With Unai Emery’s charges sitting so deep, it might have seemed counter-intuitive to attempt to ping balls in over the top as there wasn’t much room between the last defender and the byline, but it wound up making perfect sense in the end.
When they couldn’t stretch the Ligue 1’s defence by switching play to-and-fro from either flank, they produced little dinks in over the top, or sometimes even opted to hoof precise balls from deep when the PSG rearguard was out of shape and stepping up.
It paid dividends in the 40th minute when a hopeful lofted through ball was directed into the path of Andres Iniesta. But even with a seemingly lost cause of a ball bouncing toward the end line, the 31-year-old worked hard to get around his man before backheeling into the group of bodies huddled inside the six-yard box, getting a deflection off Kurzawa.
It was a lucky break in many ways, but highlighted the spirit of the Catalans to never give up, a trait that served them well even when they desperately needed three goals with seven minutes to go.
Plus, as highlighted by football statistician Michael Caley, the 2015 UCL winners were rewarded for their continual creation of chances:
xG map for Barcelona - PSG.— Caley Graphics (@Caley_graphics) March 8, 2017
someday, people will seek to explain the events we just witnessed. they will fail. pic.twitter.com/XHvNxnTzGA
Undoubtedly the best example of Barca’s desire to clip balls in over the defence came in the dying embers of the game. Where lesser teams would have panicked, fired a wayward shot at goal or hit a misplaced pass, the hosts stood up to the challenge, and it was Neymar in particular who held his nerve to chip a delectable cross into the path of Roberto whose outstretched leg directed the ball into the back of the net.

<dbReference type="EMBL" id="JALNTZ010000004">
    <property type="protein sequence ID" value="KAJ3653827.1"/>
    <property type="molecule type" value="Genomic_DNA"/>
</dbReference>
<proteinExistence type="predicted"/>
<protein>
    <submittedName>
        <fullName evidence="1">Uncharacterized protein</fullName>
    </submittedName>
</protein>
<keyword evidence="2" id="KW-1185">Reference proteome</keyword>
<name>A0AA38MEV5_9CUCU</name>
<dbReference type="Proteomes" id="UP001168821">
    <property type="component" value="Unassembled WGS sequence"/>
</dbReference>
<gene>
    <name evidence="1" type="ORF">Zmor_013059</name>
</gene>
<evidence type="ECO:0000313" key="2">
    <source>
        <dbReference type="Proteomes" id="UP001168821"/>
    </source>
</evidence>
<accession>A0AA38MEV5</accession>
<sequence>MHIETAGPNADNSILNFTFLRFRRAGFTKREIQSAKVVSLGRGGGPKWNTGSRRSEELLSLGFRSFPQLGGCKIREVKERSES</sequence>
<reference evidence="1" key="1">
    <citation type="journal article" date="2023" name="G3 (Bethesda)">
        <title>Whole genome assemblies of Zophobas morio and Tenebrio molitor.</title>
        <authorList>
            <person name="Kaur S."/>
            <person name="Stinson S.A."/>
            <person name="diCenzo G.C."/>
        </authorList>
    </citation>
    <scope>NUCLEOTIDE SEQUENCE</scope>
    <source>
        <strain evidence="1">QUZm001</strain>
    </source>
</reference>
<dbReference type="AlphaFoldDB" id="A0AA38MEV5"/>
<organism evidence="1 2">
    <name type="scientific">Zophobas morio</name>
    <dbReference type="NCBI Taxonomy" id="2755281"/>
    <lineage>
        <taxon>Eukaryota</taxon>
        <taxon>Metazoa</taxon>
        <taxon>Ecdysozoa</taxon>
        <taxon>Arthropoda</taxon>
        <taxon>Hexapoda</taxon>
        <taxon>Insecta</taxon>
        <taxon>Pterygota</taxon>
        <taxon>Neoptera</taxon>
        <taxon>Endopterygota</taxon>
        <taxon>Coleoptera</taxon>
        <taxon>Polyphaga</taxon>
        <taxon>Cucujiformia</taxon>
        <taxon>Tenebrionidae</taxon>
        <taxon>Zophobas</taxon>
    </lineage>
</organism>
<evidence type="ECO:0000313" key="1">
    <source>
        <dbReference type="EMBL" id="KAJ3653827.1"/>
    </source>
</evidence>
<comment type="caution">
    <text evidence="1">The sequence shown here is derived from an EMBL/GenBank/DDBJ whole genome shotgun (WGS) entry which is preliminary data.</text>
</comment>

It was a fairytale ending, but the fact the goal came via a route they had tried several times over the course fo the game’s 90-plus minutes was no coincidence. They knew where to hit PSG, what their weak points were and how to do it. Their homework paid off.
#3 Catalans used the width expertly
The Camp Nou is always an intimidating venue to visit for even the most talented of teams, but it’s also an energy-sapping arena to play in, in terms of how vast the playing surface truly is.
Barcelona were wise to look to use that as an advantage as best they could in the early exchanges as they took the tie by the scruff of the neck, spreading the play wide and fast every chance they could. It wasn’t simply for the opportunity to create crosses either because they also fashioned their fair share of shots from out wide.
In the 17th minute, Neymar Jr. came literally millimetres away from doubling his team’s lead with a scorcher of an effort from wide on the left, about 45 yards from goal, and that was a channel they attempted to exploit time and again. Typically, in the 28th minute, Andres Iniesta produced a similar effort from an almost identical position, out wide on the left wing that sailed fractionally over the crossbar.
PSG clearly attempted to combat the natural space of the pitch by reducing the area the game was placed with their deep shape, but although it could have worked in theory, the execution of it was pure tragicomedy as Thiago Silva and company failed to provide even the most basic of defensive cover when needed.
There was also the issue of ill discipline from the guests – Thomas Meunier’s blatant foul to gift the first penalty of the night was characteristic of that.